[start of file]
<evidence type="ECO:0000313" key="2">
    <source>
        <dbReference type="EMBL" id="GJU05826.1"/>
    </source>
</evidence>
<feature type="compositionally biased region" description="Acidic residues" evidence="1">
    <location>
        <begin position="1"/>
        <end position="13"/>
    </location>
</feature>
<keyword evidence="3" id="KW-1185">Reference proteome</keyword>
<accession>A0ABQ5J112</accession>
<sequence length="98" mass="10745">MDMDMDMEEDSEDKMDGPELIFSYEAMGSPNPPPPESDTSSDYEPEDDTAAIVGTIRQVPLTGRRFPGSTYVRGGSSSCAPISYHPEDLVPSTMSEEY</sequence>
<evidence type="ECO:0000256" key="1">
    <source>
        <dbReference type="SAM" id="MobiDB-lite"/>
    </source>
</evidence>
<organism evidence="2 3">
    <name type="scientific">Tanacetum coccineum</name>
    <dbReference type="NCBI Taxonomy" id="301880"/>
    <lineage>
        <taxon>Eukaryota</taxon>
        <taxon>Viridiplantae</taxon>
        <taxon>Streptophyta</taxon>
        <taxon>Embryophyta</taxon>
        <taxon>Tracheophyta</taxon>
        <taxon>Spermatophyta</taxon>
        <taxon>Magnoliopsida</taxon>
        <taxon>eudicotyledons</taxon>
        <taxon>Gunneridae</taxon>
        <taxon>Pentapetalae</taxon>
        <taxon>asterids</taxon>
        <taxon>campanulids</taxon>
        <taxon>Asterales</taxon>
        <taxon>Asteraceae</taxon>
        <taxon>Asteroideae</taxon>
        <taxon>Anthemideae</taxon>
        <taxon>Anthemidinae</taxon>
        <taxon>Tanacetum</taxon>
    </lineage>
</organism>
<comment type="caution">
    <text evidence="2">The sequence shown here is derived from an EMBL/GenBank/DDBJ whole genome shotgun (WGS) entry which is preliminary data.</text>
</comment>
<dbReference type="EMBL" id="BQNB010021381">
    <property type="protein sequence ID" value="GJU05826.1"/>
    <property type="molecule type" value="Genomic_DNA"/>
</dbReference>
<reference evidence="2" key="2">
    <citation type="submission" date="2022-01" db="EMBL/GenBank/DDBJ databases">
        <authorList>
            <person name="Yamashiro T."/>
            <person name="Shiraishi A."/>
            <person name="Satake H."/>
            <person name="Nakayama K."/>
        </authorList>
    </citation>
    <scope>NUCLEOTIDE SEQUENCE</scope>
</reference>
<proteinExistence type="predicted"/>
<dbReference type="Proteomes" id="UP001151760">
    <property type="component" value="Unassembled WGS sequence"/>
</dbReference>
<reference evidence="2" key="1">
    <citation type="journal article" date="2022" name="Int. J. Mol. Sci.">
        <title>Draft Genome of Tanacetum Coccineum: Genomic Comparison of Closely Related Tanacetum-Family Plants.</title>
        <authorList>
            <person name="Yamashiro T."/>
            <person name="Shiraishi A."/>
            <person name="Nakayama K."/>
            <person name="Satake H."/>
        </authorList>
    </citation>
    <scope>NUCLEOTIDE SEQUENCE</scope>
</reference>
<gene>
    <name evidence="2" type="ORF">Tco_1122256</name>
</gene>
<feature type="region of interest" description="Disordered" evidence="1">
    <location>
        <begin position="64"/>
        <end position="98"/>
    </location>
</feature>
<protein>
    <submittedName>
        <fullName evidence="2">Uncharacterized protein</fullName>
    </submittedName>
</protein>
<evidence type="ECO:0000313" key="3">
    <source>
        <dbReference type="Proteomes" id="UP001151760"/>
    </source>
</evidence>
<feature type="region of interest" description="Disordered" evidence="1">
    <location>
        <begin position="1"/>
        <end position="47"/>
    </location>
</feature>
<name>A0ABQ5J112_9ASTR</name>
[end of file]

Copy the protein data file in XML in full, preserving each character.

<evidence type="ECO:0000313" key="2">
    <source>
        <dbReference type="EMBL" id="GJU05826.1"/>
    </source>
</evidence>
<feature type="compositionally biased region" description="Acidic residues" evidence="1">
    <location>
        <begin position="1"/>
        <end position="13"/>
    </location>
</feature>
<keyword evidence="3" id="KW-1185">Reference proteome</keyword>
<accession>A0ABQ5J112</accession>
<sequence length="98" mass="10745">MDMDMDMEEDSEDKMDGPELIFSYEAMGSPNPPPPESDTSSDYEPEDDTAAIVGTIRQVPLTGRRFPGSTYVRGGSSSCAPISYHPEDLVPSTMSEEY</sequence>
<evidence type="ECO:0000256" key="1">
    <source>
        <dbReference type="SAM" id="MobiDB-lite"/>
    </source>
</evidence>
<organism evidence="2 3">
    <name type="scientific">Tanacetum coccineum</name>
    <dbReference type="NCBI Taxonomy" id="301880"/>
    <lineage>
        <taxon>Eukaryota</taxon>
        <taxon>Viridiplantae</taxon>
        <taxon>Streptophyta</taxon>
        <taxon>Embryophyta</taxon>
        <taxon>Tracheophyta</taxon>
        <taxon>Spermatophyta</taxon>
        <taxon>Magnoliopsida</taxon>
        <taxon>eudicotyledons</taxon>
        <taxon>Gunneridae</taxon>
        <taxon>Pentapetalae</taxon>
        <taxon>asterids</taxon>
        <taxon>campanulids</taxon>
        <taxon>Asterales</taxon>
        <taxon>Asteraceae</taxon>
        <taxon>Asteroideae</taxon>
        <taxon>Anthemideae</taxon>
        <taxon>Anthemidinae</taxon>
        <taxon>Tanacetum</taxon>
    </lineage>
</organism>
<comment type="caution">
    <text evidence="2">The sequence shown here is derived from an EMBL/GenBank/DDBJ whole genome shotgun (WGS) entry which is preliminary data.</text>
</comment>
<dbReference type="EMBL" id="BQNB010021381">
    <property type="protein sequence ID" value="GJU05826.1"/>
    <property type="molecule type" value="Genomic_DNA"/>
</dbReference>
<reference evidence="2" key="2">
    <citation type="submission" date="2022-01" db="EMBL/GenBank/DDBJ databases">
        <authorList>
            <person name="Yamashiro T."/>
            <person name="Shiraishi A."/>
            <person name="Satake H."/>
            <person name="Nakayama K."/>
        </authorList>
    </citation>
    <scope>NUCLEOTIDE SEQUENCE</scope>
</reference>
<proteinExistence type="predicted"/>
<dbReference type="Proteomes" id="UP001151760">
    <property type="component" value="Unassembled WGS sequence"/>
</dbReference>
<reference evidence="2" key="1">
    <citation type="journal article" date="2022" name="Int. J. Mol. Sci.">
        <title>Draft Genome of Tanacetum Coccineum: Genomic Comparison of Closely Related Tanacetum-Family Plants.</title>
        <authorList>
            <person name="Yamashiro T."/>
            <person name="Shiraishi A."/>
            <person name="Nakayama K."/>
            <person name="Satake H."/>
        </authorList>
    </citation>
    <scope>NUCLEOTIDE SEQUENCE</scope>
</reference>
<gene>
    <name evidence="2" type="ORF">Tco_1122256</name>
</gene>
<feature type="region of interest" description="Disordered" evidence="1">
    <location>
        <begin position="64"/>
        <end position="98"/>
    </location>
</feature>
<protein>
    <submittedName>
        <fullName evidence="2">Uncharacterized protein</fullName>
    </submittedName>
</protein>
<evidence type="ECO:0000313" key="3">
    <source>
        <dbReference type="Proteomes" id="UP001151760"/>
    </source>
</evidence>
<feature type="region of interest" description="Disordered" evidence="1">
    <location>
        <begin position="1"/>
        <end position="47"/>
    </location>
</feature>
<name>A0ABQ5J112_9ASTR</name>